Player profile: Florida’s Tonia Williams

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By Lauren Failla

Tonia Williams hasn’t been playing poker for most of her life, but she definitely has made her mark over the past three years with cashes totaling more than $50K. Lauren Failla recently caught up with the Tampa-area player to see what makes her tick.

How long have you been playing poker? I started playing in 2004.

What attracted you to the game? I started watching poker on TV and it looked pretty exciting. I liked watching all of the different strategies people used in the game. It looked challenging. I had always liked to play many of the table games in Vegas but this seemed different. I wasn’t doing too well at blackjack one day and ventured into a poker room to a table where several older men were playing. They made me feel very welcome and I loved it. I actually sat at the table for 12 hours playing $3-$6 limit had a blast.

Which game is your preference? I only play no-limit hold’em. I prefer tournaments over cash. I never played much cash in Florida until recently when the limits changed.

Over the last year you have had some significant cashes. What do you think this is attributed to? I have been studying the game for a few years, reading, working with a coach and asking some other great players a lot of questions. I must have been asking better questions lately. The information is out there, but it’s hard to actually stop and think and do what is suggested. I guess that is the discipline. I think I have been slowing down, paying more attention to what is going on and thinking through situations better lately. I’ve also been going for the win instead of just making the money.

Does your geographical location (Florida) play a role in your poker? I used to travel to Vegas more, but since the limits have gone up in Florida I really don’t need to travel to play anymore. We have some very nice rooms here in Tampa and St. Petersburg. I do like to travel, though, to meet my friends at different tournaments around the country. Maybe they’ll start coming here to play in the future.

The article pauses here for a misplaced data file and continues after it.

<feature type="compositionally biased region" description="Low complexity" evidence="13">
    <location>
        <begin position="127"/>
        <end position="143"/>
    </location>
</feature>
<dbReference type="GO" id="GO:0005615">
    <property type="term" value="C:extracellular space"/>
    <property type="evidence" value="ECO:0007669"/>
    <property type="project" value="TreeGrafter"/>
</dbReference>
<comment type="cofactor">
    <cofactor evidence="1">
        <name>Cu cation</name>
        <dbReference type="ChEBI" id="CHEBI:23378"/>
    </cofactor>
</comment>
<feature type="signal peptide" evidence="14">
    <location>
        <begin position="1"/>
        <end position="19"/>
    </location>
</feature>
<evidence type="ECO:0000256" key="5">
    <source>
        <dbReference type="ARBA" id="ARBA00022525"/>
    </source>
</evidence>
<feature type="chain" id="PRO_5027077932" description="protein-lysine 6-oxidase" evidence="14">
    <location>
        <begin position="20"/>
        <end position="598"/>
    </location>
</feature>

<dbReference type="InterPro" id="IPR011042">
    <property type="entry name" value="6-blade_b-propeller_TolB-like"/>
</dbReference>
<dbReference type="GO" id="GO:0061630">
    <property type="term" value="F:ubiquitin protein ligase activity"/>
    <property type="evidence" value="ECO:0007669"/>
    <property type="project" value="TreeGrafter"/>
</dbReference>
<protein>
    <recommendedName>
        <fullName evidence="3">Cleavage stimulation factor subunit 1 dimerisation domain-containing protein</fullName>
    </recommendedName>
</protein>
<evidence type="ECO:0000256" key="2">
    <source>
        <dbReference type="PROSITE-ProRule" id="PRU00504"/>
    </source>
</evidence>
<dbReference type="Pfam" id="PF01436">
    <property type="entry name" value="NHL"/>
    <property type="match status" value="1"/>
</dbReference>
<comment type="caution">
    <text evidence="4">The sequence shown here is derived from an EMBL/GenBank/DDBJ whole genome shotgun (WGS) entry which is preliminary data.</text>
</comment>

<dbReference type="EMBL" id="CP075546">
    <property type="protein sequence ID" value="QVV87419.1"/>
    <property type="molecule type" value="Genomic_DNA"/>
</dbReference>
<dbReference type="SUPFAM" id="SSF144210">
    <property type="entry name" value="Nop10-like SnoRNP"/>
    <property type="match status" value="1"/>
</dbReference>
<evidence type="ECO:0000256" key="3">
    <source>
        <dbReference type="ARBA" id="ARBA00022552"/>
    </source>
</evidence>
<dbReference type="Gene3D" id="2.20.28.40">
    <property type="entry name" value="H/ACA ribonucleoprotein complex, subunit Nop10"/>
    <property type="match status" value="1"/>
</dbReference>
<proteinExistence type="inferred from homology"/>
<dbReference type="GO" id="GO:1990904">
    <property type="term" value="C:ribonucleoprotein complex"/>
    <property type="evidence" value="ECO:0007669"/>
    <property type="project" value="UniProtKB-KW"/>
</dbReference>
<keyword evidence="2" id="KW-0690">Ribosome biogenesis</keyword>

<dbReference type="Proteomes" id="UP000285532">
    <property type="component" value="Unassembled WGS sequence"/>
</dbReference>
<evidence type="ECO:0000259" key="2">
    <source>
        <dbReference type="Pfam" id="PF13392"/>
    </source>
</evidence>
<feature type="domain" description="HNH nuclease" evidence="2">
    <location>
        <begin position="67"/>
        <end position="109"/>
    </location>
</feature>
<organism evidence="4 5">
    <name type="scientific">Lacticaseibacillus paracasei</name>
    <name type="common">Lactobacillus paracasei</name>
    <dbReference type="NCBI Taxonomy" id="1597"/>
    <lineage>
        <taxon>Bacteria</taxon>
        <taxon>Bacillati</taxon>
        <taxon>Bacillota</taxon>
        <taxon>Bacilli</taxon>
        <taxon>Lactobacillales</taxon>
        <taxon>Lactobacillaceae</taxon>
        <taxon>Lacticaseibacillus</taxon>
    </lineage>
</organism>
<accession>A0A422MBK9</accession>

Would you like to keep poker recreational or have it play a more significant role in your life? Well, since I never do anything halfway, I will probably always be striving to do better so who knows? I used to think I wanted to play poker for a living, then I’d go on vacation for a week or so, play every day and think, “What was I thinking?” I would like to do more, though it doesn’t have to be just playing. I have met some great friends from all over the country the past few years.

How do you feel about the female players who are up-and-coming? It’s great that there are more female players with different styles playing. I think that everyone should play however they would like to play. Some people think all women play the same way and that actually gives us an advantage if we don’t always do that.

Do you have any thoughts on where poker for women is headed? And do you think it’s important to have women-only events? I think more and more women are starting to play. I believe it will take some time for us to become more of a presence in the poker world just as it has in other industries. Yes, I think it’s important to have women-only events because it’s an opportunity for those who don’t quite feel comfortable playing in an open event get a start. I started playing a monthly ladies event here in Florida and the first big tournament I played in was the ladies event at the World Series and it was a great experience. Those that don’t want to play in them don’t have to. I try to always support the ladies events around the country.

If you had some advice to the female players considering poker as a career what would that advice be? Well, when I told my coach I wanted to move to Vegas and play poker for a living she told me I shouldn’t only rely on poker. So, I would say the same: Take it slow, find a good coach, listen to what the coach says and have fun.

Any closing thoughts on poker and what, specifically women, can expect at the tables? They can expect to have a great time. Go for it and don’t be intimidated. It was hard for me to walk in the first poker room, but it wasn’t as scary as I thought it would be.